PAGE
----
Our journey in the desert isn’t over yet.
by Laura Costea | September 28 2023
Sukkot is a bit of a mystery. Why do we need a holiday based on building a tent and eating (and sometimes even sleeping) outside?
For someone like me who’s trying to reclaim a Jewish heritage later in life, building the sukkah is a bit of a mystery too. Looking online only complicates matters. You can order anything from a $3,000 fancy sukkah to a $200 personal, pop-up sukkah!
So my family will do what we’ve done in prior years: we will use what we have on hand, which is probably how the holiday began anyhow. There’s something beautiful about the imperfection of a homemade sukkah. Maybe it’s the vulnerability of it that makes it beautiful.
Anyone who’s tried camping can relate to this feeling of vulnerability. Getting out in the elements away from our normal comforts forces us to let go of whatever measure of control we may have over our environment. Perhaps this “letting go” is partly what God had in mind when He made Israel dwell in the desert with Him long ago.
Just like all our holidays, there is still a reason to celebrate Sukkot today. The Lord established the Feast of Tabernacles as a lasting ordinance (Leviticus 23:41). So that means the idea that we would tabernacle with Him isn’t over yet! Jewish believers in Jesus consider the elements of Sukkot to point very tangibly to the Messiah and to our future hope of dwelling with him forever. Here are four reasons why.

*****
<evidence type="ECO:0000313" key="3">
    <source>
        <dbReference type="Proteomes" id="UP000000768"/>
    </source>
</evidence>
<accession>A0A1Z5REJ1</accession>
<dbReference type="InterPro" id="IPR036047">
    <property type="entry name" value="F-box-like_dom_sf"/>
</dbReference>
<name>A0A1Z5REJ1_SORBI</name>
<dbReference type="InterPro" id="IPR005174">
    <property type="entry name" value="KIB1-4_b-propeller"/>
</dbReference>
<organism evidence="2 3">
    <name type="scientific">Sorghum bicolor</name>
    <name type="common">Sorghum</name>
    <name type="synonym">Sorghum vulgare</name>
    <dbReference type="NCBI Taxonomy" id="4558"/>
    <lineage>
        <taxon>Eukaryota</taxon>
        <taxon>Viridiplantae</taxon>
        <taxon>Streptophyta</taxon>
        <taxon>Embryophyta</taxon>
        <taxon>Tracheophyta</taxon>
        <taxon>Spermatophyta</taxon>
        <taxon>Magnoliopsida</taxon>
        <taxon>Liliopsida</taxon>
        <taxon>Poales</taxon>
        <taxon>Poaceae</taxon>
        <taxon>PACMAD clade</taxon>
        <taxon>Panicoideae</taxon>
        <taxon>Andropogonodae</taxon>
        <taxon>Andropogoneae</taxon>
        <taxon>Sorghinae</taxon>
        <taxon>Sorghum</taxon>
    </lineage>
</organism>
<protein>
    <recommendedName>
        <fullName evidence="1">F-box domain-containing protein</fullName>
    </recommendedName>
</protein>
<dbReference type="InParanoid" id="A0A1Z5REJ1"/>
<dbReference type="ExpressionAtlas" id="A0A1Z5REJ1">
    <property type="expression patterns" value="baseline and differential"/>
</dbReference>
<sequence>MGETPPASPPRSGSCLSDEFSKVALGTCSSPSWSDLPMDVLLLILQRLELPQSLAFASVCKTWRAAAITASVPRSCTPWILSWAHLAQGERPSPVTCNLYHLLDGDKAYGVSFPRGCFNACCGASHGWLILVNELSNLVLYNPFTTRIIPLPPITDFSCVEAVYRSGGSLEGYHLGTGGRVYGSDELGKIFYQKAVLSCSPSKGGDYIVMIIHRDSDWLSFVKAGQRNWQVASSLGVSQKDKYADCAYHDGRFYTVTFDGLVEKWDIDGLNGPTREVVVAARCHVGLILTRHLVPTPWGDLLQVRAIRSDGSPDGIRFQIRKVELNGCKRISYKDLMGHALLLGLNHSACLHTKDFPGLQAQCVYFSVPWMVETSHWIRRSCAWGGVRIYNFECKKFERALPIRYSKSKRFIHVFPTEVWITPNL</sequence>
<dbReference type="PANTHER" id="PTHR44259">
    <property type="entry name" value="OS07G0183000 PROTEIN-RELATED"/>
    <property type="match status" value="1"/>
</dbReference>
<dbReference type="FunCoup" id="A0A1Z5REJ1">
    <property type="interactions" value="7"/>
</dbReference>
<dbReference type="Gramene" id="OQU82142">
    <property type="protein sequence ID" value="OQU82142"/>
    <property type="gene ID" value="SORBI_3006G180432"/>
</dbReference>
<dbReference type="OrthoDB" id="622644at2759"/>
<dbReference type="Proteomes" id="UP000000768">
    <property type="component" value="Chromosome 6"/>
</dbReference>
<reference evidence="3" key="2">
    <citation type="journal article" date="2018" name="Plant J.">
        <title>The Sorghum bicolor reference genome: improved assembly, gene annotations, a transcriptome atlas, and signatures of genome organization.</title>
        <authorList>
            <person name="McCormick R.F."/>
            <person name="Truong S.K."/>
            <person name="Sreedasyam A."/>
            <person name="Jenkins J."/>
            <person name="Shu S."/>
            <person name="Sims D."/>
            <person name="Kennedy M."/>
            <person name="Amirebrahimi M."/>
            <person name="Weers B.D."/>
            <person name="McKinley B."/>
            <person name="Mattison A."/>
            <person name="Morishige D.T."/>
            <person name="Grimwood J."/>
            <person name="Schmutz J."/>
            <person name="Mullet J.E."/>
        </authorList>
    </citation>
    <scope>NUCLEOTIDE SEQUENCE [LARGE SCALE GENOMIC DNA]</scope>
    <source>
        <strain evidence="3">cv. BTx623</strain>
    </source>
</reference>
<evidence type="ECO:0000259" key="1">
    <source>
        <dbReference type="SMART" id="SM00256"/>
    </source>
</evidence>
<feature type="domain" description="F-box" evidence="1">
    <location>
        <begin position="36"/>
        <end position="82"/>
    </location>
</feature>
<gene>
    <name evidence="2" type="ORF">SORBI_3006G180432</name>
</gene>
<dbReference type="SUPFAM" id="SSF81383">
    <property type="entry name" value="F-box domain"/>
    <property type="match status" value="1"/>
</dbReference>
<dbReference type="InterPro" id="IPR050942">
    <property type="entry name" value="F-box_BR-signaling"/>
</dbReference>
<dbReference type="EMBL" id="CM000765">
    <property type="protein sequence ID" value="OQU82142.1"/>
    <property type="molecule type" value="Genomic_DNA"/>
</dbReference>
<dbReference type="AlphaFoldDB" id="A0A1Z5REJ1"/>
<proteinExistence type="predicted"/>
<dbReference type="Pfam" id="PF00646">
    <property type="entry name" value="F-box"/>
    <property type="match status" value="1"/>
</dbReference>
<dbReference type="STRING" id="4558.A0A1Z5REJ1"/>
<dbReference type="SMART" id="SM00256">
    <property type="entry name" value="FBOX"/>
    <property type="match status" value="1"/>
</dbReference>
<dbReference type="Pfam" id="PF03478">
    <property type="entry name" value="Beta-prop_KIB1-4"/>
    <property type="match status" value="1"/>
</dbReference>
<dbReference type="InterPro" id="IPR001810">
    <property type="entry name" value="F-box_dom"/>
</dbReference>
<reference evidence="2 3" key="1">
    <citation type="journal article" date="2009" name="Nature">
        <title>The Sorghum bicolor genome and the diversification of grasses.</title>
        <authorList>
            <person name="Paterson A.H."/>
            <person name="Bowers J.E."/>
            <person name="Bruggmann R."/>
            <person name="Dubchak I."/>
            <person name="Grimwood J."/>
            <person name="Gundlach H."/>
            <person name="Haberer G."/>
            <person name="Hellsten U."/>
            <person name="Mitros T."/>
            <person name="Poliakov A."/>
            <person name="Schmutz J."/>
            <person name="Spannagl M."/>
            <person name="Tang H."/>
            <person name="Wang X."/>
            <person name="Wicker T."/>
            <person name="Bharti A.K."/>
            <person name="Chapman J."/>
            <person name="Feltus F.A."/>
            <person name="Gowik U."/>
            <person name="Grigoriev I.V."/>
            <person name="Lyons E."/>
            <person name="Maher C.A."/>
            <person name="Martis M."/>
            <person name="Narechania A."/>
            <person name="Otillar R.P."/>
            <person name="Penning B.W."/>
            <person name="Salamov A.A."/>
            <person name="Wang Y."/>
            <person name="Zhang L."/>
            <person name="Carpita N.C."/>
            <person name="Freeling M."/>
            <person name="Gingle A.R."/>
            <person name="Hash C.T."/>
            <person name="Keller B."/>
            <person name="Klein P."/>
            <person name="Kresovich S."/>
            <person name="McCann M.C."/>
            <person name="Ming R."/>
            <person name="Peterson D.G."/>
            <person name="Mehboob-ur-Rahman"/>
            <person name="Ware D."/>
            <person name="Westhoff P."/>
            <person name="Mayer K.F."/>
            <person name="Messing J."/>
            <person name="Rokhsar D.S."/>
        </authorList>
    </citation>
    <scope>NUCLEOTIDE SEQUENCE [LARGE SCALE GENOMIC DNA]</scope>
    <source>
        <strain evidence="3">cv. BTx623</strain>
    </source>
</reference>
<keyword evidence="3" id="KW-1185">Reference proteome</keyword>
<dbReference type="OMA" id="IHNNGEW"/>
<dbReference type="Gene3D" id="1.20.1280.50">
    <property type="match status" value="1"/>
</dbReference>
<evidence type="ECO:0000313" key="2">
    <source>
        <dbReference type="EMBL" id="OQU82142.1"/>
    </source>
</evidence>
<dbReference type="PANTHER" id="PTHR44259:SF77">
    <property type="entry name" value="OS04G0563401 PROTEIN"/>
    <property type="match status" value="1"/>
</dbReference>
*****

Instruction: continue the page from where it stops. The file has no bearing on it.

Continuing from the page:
When Moses gave us the words that would teach us how to live in harmony with God’s presence and with one another, he included these instructions about the Feast of Tabernacles:
On the fifteenth day of the seventh month, when you have gathered in the produce of the land, you shall celebrate the feast of the Lord seven days.… All native Israelites shall dwell in booths, that your generations may know that I made the people of Israel dwell in booths when I brought them out of the land of Egypt: I am the Lord your God. (Leviticus 23:39, 42–43)
God promised to bring ancient Israel into the beautiful land, and He did. Why then would He draw them outside again year after year? For the same reason that we celebrate Passover every spring: to remember. We remember that the Lord called us out of Egypt, dwelt with us, and protected us then. And as we practice the holidays, we do so believing that our journey with Him isn’t over yet.
The Feast of Tabernacles should remind us that God wants to be with us. He guides us to unknown places and will lead us to the promised land.
For Jewish believers in Jesus, this idea takes on a new meaning. The surprising, wonderful, and admittedly a bit confusing thing that Jesus’ first Jewish followers discovered was that in the Messiah, God Himself had appeared in our midst. When we celebrate Sukkot, we step outside our comfort and into a more frail dwelling, and we believe that when Messiah came, He embodied this very idea. As one of Jesus’ disciples put it: “[God] became flesh and tabernacled among us” (John 1:14 TLV, emphasis added).